October 29, 2018 07:01 PM
For many students at Macalester College, the mass shooting at a Pittsburgh Synagogue Saturday was deeply personal.
The tragedy was on Em Hayward’s mind when she returned to her dorm that day.
“I had just come back from getting coffee and talking to a lot of my friends who attended the synagogue where the shooting happened,” said Hayward.
Hayward is an RA on the first floor of Turck Hall.
“We have a submission box which is about alcohol education right now, I went into to see if there were any suggestions and found a swastika drawn on one of the submission cards,” she said. “I kind of went, woah.”
Campus security and St. Paul Police are now investigating.
“The conversations I had with security and I had with residential life were really, really positive, very supportive,” said Hayward. “A lot of checking in on each other and working together.”
The college released a statement, which read in part: “Hate speech, in any form, is unacceptable in our community. Macalester strives to build a just and inclusive community and an educational environment that encourages our students to value and promote diversity and inclusion on campus and in the world. We are working as a community to address recent incidents of hate speech and to provide support to students, faculty, staff, and alumni who have felt particularly impacted by these incidents.”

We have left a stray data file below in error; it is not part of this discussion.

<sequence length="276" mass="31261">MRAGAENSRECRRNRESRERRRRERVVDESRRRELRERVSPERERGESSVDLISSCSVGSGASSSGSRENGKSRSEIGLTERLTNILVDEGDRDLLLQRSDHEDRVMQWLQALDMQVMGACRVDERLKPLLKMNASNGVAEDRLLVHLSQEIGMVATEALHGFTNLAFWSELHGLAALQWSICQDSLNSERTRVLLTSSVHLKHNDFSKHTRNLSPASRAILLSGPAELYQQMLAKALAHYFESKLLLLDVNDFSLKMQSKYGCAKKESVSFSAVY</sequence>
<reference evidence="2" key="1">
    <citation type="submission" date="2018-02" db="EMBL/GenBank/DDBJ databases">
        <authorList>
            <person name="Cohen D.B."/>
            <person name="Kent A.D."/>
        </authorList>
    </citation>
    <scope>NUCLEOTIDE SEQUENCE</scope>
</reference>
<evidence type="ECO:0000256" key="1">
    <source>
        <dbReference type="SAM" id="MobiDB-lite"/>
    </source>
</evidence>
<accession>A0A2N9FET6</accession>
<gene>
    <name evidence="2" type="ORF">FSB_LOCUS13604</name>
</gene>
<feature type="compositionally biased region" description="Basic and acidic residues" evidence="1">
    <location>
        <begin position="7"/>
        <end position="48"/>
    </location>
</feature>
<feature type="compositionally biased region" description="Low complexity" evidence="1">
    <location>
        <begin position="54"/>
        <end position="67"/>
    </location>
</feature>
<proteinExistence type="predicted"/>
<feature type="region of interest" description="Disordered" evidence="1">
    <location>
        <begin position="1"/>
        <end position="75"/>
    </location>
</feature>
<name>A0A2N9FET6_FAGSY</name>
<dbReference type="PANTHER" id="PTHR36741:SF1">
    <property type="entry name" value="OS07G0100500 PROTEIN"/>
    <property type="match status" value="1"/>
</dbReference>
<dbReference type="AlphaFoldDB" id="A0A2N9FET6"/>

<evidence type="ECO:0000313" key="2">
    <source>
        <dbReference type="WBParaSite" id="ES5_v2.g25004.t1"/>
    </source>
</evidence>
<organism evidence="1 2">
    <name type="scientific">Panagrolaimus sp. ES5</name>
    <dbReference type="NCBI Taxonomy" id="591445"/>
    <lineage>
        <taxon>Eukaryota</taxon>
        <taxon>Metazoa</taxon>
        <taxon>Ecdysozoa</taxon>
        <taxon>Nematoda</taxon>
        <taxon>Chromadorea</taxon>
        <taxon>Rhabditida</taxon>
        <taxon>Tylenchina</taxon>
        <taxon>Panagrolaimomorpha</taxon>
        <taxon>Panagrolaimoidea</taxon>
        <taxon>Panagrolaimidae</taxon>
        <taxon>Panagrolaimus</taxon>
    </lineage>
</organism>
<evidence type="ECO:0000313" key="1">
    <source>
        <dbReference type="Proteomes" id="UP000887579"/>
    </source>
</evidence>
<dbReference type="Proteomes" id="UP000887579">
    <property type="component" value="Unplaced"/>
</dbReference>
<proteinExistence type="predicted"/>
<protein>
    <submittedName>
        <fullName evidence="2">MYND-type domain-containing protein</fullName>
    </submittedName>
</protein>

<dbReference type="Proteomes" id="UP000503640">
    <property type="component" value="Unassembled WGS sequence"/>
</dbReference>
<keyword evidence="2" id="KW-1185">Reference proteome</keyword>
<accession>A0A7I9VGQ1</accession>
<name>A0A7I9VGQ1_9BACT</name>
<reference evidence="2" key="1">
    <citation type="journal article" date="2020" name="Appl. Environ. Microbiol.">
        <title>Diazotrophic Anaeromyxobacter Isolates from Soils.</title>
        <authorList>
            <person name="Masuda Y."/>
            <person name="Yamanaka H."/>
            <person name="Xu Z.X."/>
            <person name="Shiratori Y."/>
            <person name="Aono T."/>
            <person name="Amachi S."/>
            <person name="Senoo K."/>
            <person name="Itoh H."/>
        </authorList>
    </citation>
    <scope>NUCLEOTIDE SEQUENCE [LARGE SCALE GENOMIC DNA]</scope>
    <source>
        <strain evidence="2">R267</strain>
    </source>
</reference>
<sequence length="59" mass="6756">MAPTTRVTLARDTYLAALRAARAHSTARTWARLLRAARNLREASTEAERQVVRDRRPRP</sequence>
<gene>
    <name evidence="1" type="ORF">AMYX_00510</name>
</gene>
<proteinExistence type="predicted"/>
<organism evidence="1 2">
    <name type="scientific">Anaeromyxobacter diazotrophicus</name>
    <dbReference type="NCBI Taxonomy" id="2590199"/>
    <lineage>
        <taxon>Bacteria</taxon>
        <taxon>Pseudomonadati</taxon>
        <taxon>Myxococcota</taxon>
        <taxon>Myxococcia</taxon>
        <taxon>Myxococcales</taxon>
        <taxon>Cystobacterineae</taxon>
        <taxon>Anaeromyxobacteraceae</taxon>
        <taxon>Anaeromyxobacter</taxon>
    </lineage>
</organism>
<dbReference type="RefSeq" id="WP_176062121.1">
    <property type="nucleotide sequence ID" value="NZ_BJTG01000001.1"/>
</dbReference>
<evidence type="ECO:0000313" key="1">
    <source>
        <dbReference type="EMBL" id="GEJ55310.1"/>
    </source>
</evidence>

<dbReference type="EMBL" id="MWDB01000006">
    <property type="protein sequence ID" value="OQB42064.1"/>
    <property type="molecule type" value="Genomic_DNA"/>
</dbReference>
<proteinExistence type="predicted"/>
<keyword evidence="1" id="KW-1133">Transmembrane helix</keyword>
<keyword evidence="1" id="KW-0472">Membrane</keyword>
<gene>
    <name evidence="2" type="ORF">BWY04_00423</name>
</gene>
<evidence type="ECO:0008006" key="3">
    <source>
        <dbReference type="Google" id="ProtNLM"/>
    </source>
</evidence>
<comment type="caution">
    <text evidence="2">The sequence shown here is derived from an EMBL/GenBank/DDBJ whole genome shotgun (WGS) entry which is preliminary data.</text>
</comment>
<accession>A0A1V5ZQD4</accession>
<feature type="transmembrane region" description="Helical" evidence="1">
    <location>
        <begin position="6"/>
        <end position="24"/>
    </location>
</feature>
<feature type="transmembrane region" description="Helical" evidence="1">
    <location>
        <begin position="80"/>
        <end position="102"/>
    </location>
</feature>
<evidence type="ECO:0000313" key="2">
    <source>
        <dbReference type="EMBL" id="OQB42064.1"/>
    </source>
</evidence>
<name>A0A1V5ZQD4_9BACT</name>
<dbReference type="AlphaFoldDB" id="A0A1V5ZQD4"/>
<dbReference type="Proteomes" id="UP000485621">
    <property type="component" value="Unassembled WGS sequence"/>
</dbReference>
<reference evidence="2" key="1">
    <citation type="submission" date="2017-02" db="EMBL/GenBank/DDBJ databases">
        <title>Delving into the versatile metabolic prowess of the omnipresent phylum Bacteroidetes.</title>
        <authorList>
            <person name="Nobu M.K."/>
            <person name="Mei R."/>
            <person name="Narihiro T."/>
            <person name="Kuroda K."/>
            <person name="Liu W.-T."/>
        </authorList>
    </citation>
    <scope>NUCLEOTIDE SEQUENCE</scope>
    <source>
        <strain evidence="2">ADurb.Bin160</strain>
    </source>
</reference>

It’s a situation students have faced before.
At the beginning of October, two swastikas were found drawn on a library table on the Macalester campus. On Oct. 11, one was found on a costume being stored on campus. Campus security also investigated another case of hate-oriented graffiti earlier in the semester.
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In addition, there were at least three other cases of swastikas being drawn on campus last fall semester.
“It points to a larger issue how people don't seem to be able to empathize with how big of an issue it can really be and what it represents,” said Sam Dornfest, a freshman.
He told 5 EYEWITNESS NEWS isn't just a Macalester College problem, it's something he also noticed in high school.
“People know about the Holocaust but they don’t really think about the impact of it and how it still has really strong echoes today,” said Dornfest. “Looking even further back in a lot of Jewish history, just how much discrimination and passive discrimination in this way shows how not a lot has changed.”
He hopes this can be a learning opportunity.
“You have to empathize with people a bit more on the subject and also be a bit more aware of the cultural implications, especially now,” said Dornfest.
Hayward told 5 EYEWITNESS NEWS they planned to hold a meeting with students on Monday evening to talk about how it has affected them.
It's unclear whether any of the recent hate speech incidents at Macalester College will ultimately be characterized as hate crimes. Colleges and universities are legally required to publish crime statistics, including information on hate crimes. Below are the reported hate crimes from schools in the metro area in 2017.
Updated: October 29, 2018 07:01 PM
Created: October 29, 2018 04:29 PM
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